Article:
In the late 1950s, Russian geneticist Dmitry Belyaev had a problem. He had to lie. The Soviet Union had banned the study of genetics. In fact, Belyaev’s older brother, also a geneticist, had been executed by Joseph Stalin. The lie Belyaev told was that his Siberian farm of wild foxes was a study on furs. In reality, he was trying to find out if he could turn wild foxes into something like dogs. His hunch was that what made dogs playful, tail-wagging, loyal companions was one thing, being friendly.
In Siberia, he selected the least aggressive and most friendly foxes…
Serotonin, dopamine, oxytocin, endorphins. Those are the happy hormones. They are chemicals in your body that help regulate your mood. So what exactly do these happy hormones do? And how can you boost them in healthy, scientific ways?
Serotonin helps regulate sleep, appetite, and mood. Here’s a wild fact about serotonin. About 95% of it is produced in your digestive system, which is packed with a network of 100 million neurons. It’s often referred to as the “second brain.” What all that means is digestive health is crucial to serotonin levels.
I can’t think of anything I would like to do less than skydiving, kayaking, or rock climbing. Yet countless people find great joy and satisfaction in those things. Not me. I spent a beautiful Saturday afternoon reading scientific articles and taking notes.
What we find enjoyable, what makes us happy can be very subjective. So how to define it? According to researchers, happiness comes in two varieties. First is hedonic happiness or subjective well-being. Psychologist Tim Lomas put it this way in Psychology Today: “Basically, pleasure and enjoyment.” What I find pleasurable is deciphering scientific articles. …
Donald Trump created a swamp the size of an ocean, but don’t expect Joe Biden to drain it.
In 2016, Donald Trump pledged repeatedly to “drain the swamp.” At his rallies, people chanted the slogan and cheered wildly for it. Clearly, they liked the idea.
Trump vowed to clean up the corrupt culture of money and influence in Washington that was crushing the hopes and dreams of hard-working Americans. It was a rigged system. And only Trump could fix it because he knew exactly how it worked.
Boy, did he ever!
Not only did Trump not drain the swamp, he…
For most of us, trying to change someone’s mind is all about proving that person wrong. And you may have plenty of facts and evidence on your side.
“No, Janet,” you argue. “If ghosts and spirits existed then the largest particle accelerator ever created would have detected their particles, but according to physicist Brian Cox, that hasn’t happened. So there! Proof. No ghosts.”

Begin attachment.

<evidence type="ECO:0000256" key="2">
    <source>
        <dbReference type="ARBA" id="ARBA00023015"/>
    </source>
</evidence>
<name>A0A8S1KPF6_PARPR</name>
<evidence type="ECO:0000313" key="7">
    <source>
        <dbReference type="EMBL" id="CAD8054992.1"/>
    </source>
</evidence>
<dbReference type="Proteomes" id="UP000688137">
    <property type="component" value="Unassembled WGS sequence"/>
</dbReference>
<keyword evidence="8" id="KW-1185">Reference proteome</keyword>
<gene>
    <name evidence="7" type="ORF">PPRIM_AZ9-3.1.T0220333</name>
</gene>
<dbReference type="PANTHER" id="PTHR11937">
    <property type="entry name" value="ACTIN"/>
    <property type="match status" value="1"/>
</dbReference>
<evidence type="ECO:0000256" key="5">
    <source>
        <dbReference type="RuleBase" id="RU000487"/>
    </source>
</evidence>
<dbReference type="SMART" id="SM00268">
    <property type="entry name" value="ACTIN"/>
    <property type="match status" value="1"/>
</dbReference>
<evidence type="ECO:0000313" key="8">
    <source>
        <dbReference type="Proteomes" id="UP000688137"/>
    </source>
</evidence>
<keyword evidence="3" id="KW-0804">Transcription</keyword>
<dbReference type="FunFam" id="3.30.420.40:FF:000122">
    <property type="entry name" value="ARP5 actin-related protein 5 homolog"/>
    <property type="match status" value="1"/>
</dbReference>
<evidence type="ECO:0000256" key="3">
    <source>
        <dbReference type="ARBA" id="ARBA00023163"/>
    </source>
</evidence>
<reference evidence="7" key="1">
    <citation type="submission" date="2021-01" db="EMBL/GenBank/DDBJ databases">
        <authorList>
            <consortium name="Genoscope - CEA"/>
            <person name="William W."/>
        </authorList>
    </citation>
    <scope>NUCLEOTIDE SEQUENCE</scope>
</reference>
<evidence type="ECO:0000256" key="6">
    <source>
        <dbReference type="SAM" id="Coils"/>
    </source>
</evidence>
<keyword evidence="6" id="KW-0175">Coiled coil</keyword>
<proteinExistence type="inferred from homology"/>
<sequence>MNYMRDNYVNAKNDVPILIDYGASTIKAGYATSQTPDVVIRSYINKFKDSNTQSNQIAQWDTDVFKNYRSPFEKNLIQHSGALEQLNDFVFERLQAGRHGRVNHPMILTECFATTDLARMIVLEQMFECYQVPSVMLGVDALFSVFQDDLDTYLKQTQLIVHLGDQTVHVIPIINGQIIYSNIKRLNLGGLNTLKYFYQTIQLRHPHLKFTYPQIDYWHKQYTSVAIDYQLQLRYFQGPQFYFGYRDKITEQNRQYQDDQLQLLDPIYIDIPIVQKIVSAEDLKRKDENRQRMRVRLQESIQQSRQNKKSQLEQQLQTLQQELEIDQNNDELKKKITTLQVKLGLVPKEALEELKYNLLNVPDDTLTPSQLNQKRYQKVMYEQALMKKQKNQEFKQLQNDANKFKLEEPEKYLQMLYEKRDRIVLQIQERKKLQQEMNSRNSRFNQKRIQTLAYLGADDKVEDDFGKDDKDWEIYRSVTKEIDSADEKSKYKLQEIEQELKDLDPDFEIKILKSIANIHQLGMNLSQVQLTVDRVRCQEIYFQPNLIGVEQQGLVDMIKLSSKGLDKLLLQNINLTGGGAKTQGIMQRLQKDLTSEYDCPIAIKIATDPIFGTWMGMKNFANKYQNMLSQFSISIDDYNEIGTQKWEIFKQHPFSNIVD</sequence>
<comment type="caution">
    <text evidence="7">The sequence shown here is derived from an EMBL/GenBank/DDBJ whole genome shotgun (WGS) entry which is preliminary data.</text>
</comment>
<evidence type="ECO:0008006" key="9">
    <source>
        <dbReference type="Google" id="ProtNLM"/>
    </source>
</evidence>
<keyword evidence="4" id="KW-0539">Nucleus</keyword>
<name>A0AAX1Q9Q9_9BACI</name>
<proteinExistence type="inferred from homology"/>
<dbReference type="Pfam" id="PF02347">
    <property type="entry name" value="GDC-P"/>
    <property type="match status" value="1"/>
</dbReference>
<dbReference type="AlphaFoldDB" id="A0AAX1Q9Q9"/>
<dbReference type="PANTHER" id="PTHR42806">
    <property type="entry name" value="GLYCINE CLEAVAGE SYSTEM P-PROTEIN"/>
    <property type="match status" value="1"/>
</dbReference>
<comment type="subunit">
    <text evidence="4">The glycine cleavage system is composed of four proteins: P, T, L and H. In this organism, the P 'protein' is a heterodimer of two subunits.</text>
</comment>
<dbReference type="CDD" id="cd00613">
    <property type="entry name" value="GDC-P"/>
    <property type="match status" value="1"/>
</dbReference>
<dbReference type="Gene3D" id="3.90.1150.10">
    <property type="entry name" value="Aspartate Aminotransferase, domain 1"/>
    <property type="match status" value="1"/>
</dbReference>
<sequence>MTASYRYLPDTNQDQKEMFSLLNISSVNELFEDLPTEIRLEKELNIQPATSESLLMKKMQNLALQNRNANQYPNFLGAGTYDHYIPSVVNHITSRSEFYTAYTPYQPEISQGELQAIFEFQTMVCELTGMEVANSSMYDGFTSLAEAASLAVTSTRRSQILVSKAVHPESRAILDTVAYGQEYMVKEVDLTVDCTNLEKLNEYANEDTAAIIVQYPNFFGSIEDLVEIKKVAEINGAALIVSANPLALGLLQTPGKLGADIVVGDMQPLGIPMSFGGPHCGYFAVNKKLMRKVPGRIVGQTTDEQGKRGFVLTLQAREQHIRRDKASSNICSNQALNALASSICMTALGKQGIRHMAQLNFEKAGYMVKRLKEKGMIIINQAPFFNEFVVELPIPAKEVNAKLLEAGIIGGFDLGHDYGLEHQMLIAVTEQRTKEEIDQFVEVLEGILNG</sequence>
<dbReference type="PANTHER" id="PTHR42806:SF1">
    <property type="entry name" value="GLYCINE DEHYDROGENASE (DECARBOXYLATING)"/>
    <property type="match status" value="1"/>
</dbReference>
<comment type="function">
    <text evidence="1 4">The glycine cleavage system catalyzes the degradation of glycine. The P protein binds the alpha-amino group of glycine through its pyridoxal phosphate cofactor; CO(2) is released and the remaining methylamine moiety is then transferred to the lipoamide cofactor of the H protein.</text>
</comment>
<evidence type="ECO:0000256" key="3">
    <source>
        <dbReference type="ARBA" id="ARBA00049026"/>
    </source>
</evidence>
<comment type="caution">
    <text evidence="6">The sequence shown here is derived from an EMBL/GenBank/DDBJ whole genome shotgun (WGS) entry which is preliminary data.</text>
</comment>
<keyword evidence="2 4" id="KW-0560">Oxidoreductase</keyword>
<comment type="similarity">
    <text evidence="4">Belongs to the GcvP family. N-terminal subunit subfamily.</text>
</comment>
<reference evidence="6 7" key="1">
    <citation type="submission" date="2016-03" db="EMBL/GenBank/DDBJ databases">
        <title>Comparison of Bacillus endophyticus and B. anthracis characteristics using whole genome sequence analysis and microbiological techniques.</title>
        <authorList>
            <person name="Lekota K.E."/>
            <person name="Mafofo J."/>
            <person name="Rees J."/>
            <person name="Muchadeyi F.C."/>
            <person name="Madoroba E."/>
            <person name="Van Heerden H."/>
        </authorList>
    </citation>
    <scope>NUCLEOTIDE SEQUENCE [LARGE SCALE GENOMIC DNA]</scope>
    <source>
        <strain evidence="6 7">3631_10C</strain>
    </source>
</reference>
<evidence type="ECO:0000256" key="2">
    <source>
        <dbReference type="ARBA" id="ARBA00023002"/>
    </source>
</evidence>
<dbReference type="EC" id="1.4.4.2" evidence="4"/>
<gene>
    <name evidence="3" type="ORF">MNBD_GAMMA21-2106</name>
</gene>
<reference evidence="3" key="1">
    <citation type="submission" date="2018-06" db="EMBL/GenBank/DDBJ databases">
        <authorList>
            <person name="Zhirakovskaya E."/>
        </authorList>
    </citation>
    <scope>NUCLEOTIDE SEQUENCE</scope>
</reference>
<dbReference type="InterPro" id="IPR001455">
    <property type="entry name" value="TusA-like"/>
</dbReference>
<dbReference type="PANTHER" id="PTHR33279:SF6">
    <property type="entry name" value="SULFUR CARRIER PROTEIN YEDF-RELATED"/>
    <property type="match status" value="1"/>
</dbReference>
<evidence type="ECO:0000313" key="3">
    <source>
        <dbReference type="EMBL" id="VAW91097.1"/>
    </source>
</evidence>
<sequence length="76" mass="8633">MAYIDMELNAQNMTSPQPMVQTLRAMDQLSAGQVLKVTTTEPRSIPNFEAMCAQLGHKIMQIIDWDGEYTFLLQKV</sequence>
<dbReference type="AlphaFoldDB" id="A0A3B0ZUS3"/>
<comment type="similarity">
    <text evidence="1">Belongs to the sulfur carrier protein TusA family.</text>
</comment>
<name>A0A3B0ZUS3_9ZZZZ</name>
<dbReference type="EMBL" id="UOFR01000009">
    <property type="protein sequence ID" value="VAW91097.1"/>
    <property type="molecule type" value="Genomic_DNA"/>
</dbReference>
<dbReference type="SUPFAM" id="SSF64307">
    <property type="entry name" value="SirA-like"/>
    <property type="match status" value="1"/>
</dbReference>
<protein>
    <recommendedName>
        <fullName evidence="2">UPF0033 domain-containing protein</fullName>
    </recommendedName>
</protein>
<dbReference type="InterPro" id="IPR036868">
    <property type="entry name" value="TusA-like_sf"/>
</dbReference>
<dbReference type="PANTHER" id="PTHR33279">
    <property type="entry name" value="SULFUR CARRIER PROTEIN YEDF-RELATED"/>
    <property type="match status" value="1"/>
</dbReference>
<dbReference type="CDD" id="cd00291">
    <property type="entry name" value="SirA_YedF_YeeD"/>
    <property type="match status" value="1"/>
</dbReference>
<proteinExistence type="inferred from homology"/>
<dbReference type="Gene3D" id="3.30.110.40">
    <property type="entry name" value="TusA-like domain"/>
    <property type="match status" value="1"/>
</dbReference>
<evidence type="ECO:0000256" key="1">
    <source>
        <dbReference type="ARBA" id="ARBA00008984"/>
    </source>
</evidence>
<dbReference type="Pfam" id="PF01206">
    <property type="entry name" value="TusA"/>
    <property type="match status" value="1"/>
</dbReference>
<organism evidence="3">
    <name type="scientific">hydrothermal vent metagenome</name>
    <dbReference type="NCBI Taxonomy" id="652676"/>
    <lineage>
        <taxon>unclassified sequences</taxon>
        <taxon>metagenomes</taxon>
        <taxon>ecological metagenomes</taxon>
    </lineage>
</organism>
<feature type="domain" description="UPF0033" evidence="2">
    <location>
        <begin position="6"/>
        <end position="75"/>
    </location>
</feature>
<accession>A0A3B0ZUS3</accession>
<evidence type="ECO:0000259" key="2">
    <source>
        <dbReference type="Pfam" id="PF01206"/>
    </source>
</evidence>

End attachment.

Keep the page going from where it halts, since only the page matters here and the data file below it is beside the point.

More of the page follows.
But eventually it all falls on deaf ears, and nothing is accomplished. You both walk away even more entrenched in your positions. This happens in marriages, friendships, workplaces, and politics all the time. There is even a…
We often think that taking care of ourselves is the best path to happiness. And certainly you shouldn't neglect yourself. But many of us have self-care and happiness backwards. It’s not all about you.
Laurie Santos is a psychology professor at Yale University. Since 2018, she has taught the most popular course on campus, Psych 157: Psychology and the Good Life. She also hosts The Happiness Lab podcast and offers a free course called The Science of Well-Being. It currently has over 3 million people enrolled.
In a recent New York Times interview, Santos said this about focusing too much…
When a co-worker was talking to me the other day, I was so self-conscious that I barely heard what she was saying.
Am I staring at her too long? Is that weird? Why I am looking so deep into her eyes? Stop doing that. She looked away. I am being weird. Is that a frown or a smirk? I don’t know. She was smiling before. Is she talking about something funny? What is she saying? She stopped talking. Oh no, now what?
“Oh, wow, I’ll be darn,” I said.
A puzzled expression crossed her face. Awkward silence.
If a version…
The Ultimatum Game is a popular economics experiment that pits two people against one another. It’s sort of like the game show “Let’s Make a Deal.” One person is the dealer who proposes how to split a gift of $100. The other person can either accept the offer or reject it. The catch is that if the person rejects the deal, both people lose and no one gets any money.
The smart thing to do in the Ultimatum Game is take any offer, even a $90/$10 split. It’s terribly unfair, but you are still $10 richer than before, right? Wrong…
In 2015, Facebook COO Sheryl Sandberg’s husband died suddenly at age 47. “The wails of crying in that hospital were unlike anything that I’d ever heard in my life,” said a friend to Time Magazine. She had to be pried loose from her husband’s dead body. She described the pain of her grief in a famous Facebook post. “The emptiness that fills your heart, your lungs, constricts your ability to even think and breathe.” For weeks, her mother held her in bed as Sheryl cried herself to sleep each night.
There are countless stories of overwhelming pain from the loss…
Have you ever wondered why men wore wigs in the 1700s? Why tattoos are so popular? Or why everybody bought fidget spinners?
We like to think we have our own thoughts and feelings. Dragon tattoos are cool. I want one. Big white powdered wigs are cool. I want one. We think those thoughts and feelings are uniquely ours. But not so fast.
A long history of evidence says otherwise. And new discoveries in neuroscience are confirming that.
In 1932, Arthur Jenness conducted one of the first social conformity experiments. He put 811 beans in a jar. Participants wrote down in…
Science, psychology, and history. Sometimes with a personal angle.